"There would be a request from one community to collect five or 10 bodies and when we get there, there are 40," Romualdez told AFP, saying that aid agencies' response to the increasingly desperate crisis had been too slow.

Six days after Super Typhoon Haiyan unleashed its fury, President Barack Obama urged Americans to dig deep for donations to their former Asian colony. US officials said relief channels were slowly opening up as the aircraft carrier leads a small armada of warships steaming towards the Philippines.

But on the ground, aid is still not getting through to many of the hungry and thirsty battling to survive the aftermath.

Sick or injured people lie helplessly among the ruins of buildings, while those with the energy try to leave a place that resembles hell.

'An atmosphere of fear and depression'

Efren Nagrama, area manager at the civil aviation authority, said conditions were "very dire now" as he surveyed the filthy stream of humanity at Tacloban's battered airport clamouring to get a flight out.

"You see hundreds coming to the compound every day. People who have walked for days without eating, only to arrive here and be made to wait for hours or days under the elements," he said.

"People are pushed to the tipping point -- they see relief planes but cannot get to the food nor get a ride out. There is chaos."

Mayor Romualdez said the people of Tacloban needed an "overwhelming response" from aid organisations and the government.

"We need more manpower and more equipment," Romualdez pleaded.

"I cannot use a truck to collect cadavers in the morning and then use it to distribute relief goods in the afternoon," he added.

"Let's get the bodies out of the streets. They are creating an atmosphere of fear and depression."

City officials estimate that they have collected 2,000 bodies but insist many more need to be retrieved. The UN fears that 10,000 people may have died in Tacloban city alone, but President Benigno Aquino has described that figure as "too much".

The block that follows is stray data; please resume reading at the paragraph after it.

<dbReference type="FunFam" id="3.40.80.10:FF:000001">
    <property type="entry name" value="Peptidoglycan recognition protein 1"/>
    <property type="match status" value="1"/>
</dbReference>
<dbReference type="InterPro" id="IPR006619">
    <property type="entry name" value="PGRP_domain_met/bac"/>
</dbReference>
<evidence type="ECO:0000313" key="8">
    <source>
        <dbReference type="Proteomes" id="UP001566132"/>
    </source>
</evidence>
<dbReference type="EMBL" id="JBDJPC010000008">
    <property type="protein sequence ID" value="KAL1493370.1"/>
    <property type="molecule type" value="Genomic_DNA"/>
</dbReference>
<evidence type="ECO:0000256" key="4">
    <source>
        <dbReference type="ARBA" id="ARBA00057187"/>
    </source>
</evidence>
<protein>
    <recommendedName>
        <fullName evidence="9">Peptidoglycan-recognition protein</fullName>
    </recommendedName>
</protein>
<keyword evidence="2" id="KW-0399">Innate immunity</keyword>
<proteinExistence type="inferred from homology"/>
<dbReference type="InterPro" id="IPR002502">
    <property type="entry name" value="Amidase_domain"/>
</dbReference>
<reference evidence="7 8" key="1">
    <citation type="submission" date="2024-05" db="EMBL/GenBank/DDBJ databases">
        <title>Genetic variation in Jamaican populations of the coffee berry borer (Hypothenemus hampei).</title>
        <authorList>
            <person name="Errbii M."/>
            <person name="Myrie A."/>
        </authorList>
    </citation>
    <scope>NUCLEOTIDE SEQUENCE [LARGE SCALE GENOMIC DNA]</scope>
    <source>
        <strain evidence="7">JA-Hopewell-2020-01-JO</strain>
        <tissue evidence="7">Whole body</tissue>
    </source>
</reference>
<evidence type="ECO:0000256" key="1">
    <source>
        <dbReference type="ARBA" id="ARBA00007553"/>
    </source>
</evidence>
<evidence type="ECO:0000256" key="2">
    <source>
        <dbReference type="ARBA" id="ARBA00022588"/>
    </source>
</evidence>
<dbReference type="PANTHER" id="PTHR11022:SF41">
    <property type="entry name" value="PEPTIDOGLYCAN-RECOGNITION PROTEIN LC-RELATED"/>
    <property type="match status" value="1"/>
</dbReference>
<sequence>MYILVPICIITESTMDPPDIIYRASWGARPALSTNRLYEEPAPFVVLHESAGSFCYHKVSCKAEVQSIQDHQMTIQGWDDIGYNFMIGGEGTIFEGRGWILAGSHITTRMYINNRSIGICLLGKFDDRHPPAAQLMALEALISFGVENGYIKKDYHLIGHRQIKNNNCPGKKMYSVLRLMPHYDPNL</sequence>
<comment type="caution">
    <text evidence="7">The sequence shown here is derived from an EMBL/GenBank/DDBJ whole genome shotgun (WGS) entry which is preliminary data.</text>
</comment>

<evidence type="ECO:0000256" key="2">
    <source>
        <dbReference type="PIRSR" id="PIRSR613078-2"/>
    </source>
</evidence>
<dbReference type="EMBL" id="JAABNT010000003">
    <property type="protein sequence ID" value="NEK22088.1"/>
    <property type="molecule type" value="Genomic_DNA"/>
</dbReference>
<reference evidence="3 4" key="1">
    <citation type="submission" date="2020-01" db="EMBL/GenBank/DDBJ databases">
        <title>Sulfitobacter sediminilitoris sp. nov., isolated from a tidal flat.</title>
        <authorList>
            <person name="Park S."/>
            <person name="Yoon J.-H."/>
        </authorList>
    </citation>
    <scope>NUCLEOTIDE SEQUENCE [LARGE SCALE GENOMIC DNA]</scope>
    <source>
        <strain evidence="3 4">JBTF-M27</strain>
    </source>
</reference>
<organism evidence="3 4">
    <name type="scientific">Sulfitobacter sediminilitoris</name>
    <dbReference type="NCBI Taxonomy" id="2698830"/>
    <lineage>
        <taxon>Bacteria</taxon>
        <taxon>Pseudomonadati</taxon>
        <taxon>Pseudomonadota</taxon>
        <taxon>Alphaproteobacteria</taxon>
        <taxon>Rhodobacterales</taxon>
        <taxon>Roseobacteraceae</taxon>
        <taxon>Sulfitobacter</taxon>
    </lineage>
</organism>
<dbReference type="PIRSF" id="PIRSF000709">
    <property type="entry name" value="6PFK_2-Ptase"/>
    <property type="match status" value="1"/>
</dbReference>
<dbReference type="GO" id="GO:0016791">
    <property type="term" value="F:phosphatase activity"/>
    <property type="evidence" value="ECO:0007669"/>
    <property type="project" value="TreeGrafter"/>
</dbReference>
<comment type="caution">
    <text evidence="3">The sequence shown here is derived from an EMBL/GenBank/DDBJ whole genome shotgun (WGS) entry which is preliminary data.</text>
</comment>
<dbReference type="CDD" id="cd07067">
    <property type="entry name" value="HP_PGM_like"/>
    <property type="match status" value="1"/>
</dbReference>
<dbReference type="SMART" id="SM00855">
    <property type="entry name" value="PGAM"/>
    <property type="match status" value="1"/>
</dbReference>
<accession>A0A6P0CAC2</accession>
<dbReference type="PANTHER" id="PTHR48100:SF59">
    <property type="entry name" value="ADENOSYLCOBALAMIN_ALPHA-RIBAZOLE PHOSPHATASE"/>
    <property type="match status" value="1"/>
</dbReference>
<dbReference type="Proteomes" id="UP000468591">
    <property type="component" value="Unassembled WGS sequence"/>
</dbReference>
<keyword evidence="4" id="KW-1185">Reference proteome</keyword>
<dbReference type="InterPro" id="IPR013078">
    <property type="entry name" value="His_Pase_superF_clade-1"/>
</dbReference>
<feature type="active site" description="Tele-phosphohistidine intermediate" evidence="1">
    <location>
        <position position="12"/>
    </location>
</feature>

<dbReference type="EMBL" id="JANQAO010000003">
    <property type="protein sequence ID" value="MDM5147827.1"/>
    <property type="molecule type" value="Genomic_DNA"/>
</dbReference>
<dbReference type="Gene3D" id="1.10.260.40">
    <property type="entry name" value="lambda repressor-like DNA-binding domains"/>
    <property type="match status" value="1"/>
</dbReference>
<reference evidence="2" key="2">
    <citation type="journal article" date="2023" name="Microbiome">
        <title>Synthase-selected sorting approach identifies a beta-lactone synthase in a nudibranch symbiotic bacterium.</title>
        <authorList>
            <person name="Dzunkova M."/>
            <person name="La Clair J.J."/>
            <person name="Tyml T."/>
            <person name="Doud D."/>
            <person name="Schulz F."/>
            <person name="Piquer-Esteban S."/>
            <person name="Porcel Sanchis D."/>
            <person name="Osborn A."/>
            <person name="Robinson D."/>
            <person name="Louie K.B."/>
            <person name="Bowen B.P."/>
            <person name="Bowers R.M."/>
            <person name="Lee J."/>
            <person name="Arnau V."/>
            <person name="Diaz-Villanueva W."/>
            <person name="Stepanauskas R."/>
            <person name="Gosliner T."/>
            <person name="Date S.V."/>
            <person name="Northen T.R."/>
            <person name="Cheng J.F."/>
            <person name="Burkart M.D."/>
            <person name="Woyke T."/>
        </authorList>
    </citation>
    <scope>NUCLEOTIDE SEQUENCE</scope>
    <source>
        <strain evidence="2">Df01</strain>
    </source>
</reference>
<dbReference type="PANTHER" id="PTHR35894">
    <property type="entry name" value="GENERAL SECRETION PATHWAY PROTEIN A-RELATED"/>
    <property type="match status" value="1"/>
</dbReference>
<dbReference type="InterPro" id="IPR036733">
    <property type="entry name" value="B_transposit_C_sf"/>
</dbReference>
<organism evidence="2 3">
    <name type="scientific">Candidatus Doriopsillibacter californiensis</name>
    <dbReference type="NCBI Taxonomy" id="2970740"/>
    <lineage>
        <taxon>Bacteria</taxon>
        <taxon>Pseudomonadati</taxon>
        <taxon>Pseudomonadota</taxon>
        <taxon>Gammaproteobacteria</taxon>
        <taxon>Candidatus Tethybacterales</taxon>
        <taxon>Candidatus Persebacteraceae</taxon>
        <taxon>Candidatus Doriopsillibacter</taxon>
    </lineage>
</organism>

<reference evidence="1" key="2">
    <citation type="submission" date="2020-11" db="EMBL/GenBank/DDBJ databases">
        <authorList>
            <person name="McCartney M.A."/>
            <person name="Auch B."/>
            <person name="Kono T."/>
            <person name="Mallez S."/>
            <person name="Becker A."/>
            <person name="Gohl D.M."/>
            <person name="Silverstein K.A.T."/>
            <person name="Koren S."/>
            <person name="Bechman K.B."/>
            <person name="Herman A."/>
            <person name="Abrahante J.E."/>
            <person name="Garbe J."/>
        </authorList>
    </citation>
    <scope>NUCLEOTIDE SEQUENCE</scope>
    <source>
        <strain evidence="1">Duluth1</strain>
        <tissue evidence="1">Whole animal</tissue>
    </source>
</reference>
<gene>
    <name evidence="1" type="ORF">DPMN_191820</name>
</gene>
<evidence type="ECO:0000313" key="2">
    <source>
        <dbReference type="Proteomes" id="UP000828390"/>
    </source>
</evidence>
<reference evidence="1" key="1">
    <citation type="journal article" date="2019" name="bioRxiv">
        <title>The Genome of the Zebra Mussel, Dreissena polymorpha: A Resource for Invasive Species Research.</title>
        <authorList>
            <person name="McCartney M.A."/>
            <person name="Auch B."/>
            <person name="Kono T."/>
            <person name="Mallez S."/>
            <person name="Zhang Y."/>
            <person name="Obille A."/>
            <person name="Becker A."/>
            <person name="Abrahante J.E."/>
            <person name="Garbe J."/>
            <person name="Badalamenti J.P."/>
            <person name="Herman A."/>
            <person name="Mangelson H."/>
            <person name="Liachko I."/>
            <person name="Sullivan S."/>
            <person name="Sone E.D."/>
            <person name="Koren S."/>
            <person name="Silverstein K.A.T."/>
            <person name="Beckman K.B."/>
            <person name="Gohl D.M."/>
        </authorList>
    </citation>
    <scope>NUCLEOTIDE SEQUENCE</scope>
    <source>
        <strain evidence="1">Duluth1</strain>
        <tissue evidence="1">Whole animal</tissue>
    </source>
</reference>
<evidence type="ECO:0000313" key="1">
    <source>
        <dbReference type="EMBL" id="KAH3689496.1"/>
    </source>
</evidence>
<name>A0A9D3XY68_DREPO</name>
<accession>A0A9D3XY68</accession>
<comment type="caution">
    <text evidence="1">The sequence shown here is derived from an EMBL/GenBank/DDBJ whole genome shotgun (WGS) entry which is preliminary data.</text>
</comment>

While the retrieval operation gets going, there are growing fears for the health of those who survived.

The World Health Organisation has said there were significant injuries that need to be dealt with -- open wounds that can easily become infected in the sweltering tropical heat.

Experts warn that a reliable supply of clean drinking water is vital if survivors are not to fall victim to diarrhoea, which can lead to dehydration and death, especially in small children.

Steaming to the rescue

Pledges of help continued to come in from abroad, with Obama on Wednesday urging Americans that "even small contributions can make a big difference and help save lives".

Along with ships and planes sent by an array of countries including Australia, Britain and Japan, the United States has dispatched an advance force of Marines equipped with cargo planes and versatile Osprey aircraft.

The USS George Washington, at the vanguard of a small flotilla, was expected to anchor off the Philippine coast Thursday, with hopes high that its 5,000 personnel would make headway in getting help to the thousands still in need.

One US official said relief workers were now able to get more aid out of Tacloban airport, and that the opening of a land route had given a significant boost by connecting to a sea port.

The initial effort was "a lot like trying to squeeze an orange through a straw", the official told reporters on a conference call. "We are now getting more straws, if you will, and bigger straws."

However, hundreds of Philippine soldiers and police continue to patrol Tacloban's streets and man checkpoints to try to prevent pillaging after outbreaks of lawlessness.

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DISASTER MANAGEMENT
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Tacloban, Philippines (AFP) Nov 14, 2013
People who clung to power cables or cowered in concrete buildings as an apocalyptic storm blew through the Philippines may have thought they were lucky to live, but for many, the struggle to survive has only just begun. Those who made it through the terrifying winds, which hurled cars and parts of buildings around as they brought a surge of seawater ashore, each have a story to tell about th ... read more